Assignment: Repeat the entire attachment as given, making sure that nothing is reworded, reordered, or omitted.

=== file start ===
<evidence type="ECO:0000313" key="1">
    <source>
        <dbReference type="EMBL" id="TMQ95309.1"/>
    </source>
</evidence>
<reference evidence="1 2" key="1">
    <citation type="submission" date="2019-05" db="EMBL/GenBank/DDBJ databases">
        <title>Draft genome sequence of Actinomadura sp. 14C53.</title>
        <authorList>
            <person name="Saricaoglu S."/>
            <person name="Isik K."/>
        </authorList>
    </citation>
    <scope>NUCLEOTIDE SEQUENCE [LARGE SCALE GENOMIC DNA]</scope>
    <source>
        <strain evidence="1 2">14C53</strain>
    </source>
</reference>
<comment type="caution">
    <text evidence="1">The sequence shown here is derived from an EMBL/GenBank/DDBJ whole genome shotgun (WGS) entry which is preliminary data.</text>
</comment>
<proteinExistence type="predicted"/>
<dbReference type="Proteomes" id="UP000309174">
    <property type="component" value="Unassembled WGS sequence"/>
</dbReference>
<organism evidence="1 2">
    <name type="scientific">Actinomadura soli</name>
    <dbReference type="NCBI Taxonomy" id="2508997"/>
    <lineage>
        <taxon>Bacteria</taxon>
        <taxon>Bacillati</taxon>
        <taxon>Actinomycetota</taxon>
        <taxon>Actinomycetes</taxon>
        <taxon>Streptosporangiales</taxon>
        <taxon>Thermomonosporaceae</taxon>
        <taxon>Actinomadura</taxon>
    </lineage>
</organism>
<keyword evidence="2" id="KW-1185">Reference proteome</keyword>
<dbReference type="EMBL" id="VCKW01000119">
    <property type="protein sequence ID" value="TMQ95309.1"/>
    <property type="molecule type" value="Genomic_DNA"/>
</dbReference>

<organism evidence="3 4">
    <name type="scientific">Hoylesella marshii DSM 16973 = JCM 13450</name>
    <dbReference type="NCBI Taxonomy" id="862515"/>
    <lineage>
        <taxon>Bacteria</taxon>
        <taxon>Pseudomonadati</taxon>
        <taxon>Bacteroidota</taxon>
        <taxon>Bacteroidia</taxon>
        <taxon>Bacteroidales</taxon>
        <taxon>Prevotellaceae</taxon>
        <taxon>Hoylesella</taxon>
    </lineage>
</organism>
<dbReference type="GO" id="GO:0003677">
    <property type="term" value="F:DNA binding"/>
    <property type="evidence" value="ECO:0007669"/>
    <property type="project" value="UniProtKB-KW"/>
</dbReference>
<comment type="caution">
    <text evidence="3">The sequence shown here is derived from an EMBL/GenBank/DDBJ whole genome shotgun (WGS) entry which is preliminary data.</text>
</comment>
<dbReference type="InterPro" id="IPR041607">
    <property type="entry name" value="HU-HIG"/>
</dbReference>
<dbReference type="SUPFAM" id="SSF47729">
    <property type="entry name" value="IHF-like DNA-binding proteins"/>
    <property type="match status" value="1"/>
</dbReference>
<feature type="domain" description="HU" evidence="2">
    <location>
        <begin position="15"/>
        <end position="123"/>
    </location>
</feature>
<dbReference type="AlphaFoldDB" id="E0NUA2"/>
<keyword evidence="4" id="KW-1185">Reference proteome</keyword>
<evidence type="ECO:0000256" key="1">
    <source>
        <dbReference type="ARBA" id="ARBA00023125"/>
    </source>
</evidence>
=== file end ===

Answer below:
<evidence type="ECO:0000313" key="1">
    <source>
        <dbReference type="EMBL" id="TMQ95309.1"/>
    </source>
</evidence>
<reference evidence="1 2" key="1">
    <citation type="submission" date="2019-05" db="EMBL/GenBank/DDBJ databases">
        <title>Draft genome sequence of Actinomadura sp. 14C53.</title>
        <authorList>
            <person name="Saricaoglu S."/>
            <person name="Isik K."/>
        </authorList>
    </citation>
    <scope>NUCLEOTIDE SEQUENCE [LARGE SCALE GENOMIC DNA]</scope>
    <source>
        <strain evidence="1 2">14C53</strain>
    </source>
</reference>
<comment type="caution">
    <text evidence="1">The sequence shown here is derived from an EMBL/GenBank/DDBJ whole genome shotgun (WGS) entry which is preliminary data.</text>
</comment>
<proteinExistence type="predicted"/>
<dbReference type="Proteomes" id="UP000309174">
    <property type="component" value="Unassembled WGS sequence"/>
</dbReference>
<organism evidence="1 2">
    <name type="scientific">Actinomadura soli</name>
    <dbReference type="NCBI Taxonomy" id="2508997"/>
    <lineage>
        <taxon>Bacteria</taxon>
        <taxon>Bacillati</taxon>
        <taxon>Actinomycetota</taxon>
        <taxon>Actinomycetes</taxon>
        <taxon>Streptosporangiales</taxon>
        <taxon>Thermomonosporaceae</taxon>
        <taxon>Actinomadura</taxon>
    </lineage>
</organism>
<keyword evidence="2" id="KW-1185">Reference proteome</keyword>
<dbReference type="EMBL" id="VCKW01000119">
    <property type="protein sequence ID" value="TMQ95309.1"/>
    <property type="molecule type" value="Genomic_DNA"/>
</dbReference>

<organism evidence="3 4">
    <name type="scientific">Hoylesella marshii DSM 16973 = JCM 13450</name>
    <dbReference type="NCBI Taxonomy" id="862515"/>
    <lineage>
        <taxon>Bacteria</taxon>
        <taxon>Pseudomonadati</taxon>
        <taxon>Bacteroidota</taxon>
        <taxon>Bacteroidia</taxon>
        <taxon>Bacteroidales</taxon>
        <taxon>Prevotellaceae</taxon>
        <taxon>Hoylesella</taxon>
    </lineage>
</organism>
<dbReference type="GO" id="GO:0003677">
    <property type="term" value="F:DNA binding"/>
    <property type="evidence" value="ECO:0007669"/>
    <property type="project" value="UniProtKB-KW"/>
</dbReference>
<comment type="caution">
    <text evidence="3">The sequence shown here is derived from an EMBL/GenBank/DDBJ whole genome shotgun (WGS) entry which is preliminary data.</text>
</comment>
<dbReference type="InterPro" id="IPR041607">
    <property type="entry name" value="HU-HIG"/>
</dbReference>
<dbReference type="SUPFAM" id="SSF47729">
    <property type="entry name" value="IHF-like DNA-binding proteins"/>
    <property type="match status" value="1"/>
</dbReference>
<feature type="domain" description="HU" evidence="2">
    <location>
        <begin position="15"/>
        <end position="123"/>
    </location>
</feature>
<dbReference type="AlphaFoldDB" id="E0NUA2"/>
<keyword evidence="4" id="KW-1185">Reference proteome</keyword>
<evidence type="ECO:0000256" key="1">
    <source>
        <dbReference type="ARBA" id="ARBA00023125"/>
    </source>
</evidence>